WEST, Texas — The crowd that had gathered — lighting candles, offering prayers, crying as they tightly embraced family and friends — had streamed from the dimly lighted sanctuary of Assumption Catholic Church, but Kelly Nelson lingered behind.
“The people who we lost, these are people I know, I see on a daily basis,” Nelson said. “Knowing that I’m never going to see these people on the Earth again is very difficult for me to handle.”
On Wednesday night, a blast at a fertilizer plant rocked this small east-central Texas town. A day later Nelson and hundreds of others gathered in the red brick Assumption church. Nelson wasn’t the only one to stay behind after the service concluded. A pair of young men sobbed as they knelt before the altar. Others stared blankly forward as they sat in the pews. In a time when residents of West sought hard-to-find clarity, they are relying on faith.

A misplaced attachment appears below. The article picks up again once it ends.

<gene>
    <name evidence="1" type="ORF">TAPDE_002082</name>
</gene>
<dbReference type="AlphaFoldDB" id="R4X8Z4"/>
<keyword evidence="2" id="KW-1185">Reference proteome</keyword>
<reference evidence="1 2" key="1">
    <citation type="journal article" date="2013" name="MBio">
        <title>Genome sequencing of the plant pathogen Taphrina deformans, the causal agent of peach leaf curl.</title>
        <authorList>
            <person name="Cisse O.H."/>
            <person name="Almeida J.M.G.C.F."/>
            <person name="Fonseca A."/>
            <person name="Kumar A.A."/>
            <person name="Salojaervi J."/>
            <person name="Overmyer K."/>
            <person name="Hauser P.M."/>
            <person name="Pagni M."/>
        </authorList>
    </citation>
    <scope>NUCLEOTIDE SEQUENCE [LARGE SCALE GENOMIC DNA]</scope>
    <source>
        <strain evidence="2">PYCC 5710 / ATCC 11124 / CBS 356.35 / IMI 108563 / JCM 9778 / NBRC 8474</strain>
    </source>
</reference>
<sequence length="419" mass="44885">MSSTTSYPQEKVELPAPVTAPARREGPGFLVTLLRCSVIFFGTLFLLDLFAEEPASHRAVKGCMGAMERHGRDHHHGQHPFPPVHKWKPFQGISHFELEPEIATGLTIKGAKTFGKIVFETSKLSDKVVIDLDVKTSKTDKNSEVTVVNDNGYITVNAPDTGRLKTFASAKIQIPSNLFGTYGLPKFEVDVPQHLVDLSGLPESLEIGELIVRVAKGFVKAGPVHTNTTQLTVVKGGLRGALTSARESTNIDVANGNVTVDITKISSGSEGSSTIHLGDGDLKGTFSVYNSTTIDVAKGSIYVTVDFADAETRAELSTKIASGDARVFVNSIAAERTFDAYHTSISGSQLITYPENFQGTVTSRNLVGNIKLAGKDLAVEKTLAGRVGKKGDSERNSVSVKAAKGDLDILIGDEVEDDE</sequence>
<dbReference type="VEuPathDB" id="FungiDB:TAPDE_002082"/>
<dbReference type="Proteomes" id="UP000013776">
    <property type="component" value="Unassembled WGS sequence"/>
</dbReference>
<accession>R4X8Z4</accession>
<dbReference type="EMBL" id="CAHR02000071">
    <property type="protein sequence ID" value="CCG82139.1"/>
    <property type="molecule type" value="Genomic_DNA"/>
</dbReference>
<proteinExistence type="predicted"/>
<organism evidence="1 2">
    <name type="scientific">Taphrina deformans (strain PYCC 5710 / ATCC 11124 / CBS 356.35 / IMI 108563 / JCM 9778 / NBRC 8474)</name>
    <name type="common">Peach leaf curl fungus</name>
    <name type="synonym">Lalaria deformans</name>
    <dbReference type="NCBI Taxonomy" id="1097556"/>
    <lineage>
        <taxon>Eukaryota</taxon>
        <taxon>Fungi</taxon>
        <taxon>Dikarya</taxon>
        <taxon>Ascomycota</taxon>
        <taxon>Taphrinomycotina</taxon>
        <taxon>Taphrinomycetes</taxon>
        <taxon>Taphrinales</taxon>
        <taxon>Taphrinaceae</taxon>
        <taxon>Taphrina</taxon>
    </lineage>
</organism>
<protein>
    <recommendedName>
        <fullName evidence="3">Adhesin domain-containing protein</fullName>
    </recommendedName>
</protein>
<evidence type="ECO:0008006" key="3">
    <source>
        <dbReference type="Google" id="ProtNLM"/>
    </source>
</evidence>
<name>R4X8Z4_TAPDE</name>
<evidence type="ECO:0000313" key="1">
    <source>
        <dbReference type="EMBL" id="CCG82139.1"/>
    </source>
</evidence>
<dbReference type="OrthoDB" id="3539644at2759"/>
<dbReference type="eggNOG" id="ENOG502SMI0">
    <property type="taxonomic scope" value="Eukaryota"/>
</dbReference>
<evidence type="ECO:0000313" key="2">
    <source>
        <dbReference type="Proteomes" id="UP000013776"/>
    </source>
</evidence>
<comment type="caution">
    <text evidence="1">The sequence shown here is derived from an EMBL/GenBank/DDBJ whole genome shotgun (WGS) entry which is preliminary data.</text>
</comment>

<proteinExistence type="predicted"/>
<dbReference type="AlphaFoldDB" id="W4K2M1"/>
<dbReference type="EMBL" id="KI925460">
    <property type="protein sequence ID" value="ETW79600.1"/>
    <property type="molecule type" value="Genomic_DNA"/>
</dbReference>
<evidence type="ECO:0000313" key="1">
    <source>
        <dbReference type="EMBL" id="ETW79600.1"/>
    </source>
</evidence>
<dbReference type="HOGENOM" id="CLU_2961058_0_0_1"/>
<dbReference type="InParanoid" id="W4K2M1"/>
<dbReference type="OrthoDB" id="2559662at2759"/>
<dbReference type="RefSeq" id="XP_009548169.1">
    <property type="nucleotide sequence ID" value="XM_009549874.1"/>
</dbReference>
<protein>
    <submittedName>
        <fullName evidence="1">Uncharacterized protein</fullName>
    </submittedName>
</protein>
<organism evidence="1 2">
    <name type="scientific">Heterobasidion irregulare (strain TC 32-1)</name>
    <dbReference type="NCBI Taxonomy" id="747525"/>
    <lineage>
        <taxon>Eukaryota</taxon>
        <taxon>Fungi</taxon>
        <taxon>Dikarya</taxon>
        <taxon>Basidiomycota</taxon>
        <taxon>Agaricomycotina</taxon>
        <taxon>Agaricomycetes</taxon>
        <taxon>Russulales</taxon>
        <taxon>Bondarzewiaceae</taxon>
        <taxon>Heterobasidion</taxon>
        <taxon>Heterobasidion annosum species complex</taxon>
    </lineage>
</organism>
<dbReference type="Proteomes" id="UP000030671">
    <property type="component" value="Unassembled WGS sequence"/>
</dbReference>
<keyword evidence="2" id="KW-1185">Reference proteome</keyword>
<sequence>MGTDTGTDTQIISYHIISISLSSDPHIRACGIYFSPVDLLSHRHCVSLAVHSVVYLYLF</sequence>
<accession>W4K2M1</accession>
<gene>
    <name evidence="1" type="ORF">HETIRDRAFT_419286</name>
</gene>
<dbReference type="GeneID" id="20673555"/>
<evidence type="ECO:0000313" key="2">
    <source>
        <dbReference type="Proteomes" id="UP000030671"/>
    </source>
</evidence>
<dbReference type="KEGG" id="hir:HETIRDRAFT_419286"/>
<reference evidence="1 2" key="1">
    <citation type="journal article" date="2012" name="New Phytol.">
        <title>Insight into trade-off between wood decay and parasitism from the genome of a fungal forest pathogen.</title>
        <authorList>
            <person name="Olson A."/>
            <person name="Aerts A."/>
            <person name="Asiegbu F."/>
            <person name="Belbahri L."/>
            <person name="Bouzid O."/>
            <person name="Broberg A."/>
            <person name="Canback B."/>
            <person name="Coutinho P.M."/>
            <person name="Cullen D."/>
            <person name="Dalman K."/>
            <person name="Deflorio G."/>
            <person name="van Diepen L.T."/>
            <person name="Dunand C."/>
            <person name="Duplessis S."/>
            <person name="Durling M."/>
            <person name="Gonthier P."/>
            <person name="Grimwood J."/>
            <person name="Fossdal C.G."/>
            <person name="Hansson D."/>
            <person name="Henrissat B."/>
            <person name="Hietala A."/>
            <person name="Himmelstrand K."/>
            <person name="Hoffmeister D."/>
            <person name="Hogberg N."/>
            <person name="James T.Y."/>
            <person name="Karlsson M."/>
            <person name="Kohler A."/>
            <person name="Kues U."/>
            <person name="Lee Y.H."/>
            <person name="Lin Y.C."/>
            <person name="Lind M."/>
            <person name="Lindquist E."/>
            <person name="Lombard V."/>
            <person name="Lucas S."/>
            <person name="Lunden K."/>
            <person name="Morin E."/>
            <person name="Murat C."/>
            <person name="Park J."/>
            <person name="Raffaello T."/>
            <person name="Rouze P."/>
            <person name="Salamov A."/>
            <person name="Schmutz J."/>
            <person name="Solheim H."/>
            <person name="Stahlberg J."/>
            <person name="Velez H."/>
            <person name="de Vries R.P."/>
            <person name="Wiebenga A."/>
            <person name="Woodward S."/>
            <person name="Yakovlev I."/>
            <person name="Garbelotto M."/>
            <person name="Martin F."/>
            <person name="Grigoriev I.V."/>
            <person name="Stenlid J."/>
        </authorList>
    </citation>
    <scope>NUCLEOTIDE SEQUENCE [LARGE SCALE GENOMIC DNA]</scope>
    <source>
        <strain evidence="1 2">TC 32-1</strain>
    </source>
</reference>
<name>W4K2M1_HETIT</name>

“If this town didn’t have faith,” Nelson, 29, said, “it wouldn’t have anything.”
The people who know West well say it’s a little town known for many things: Its Czech heritage. Its kolaches, a Czech pastry that’s something of a delicacy in the region. Its ability to have a good time.
But what’s proving most important now is its faith.
“Their faith is so strong here, and it can only get greater,” said Father Ed Karasek, pastor of Assumption.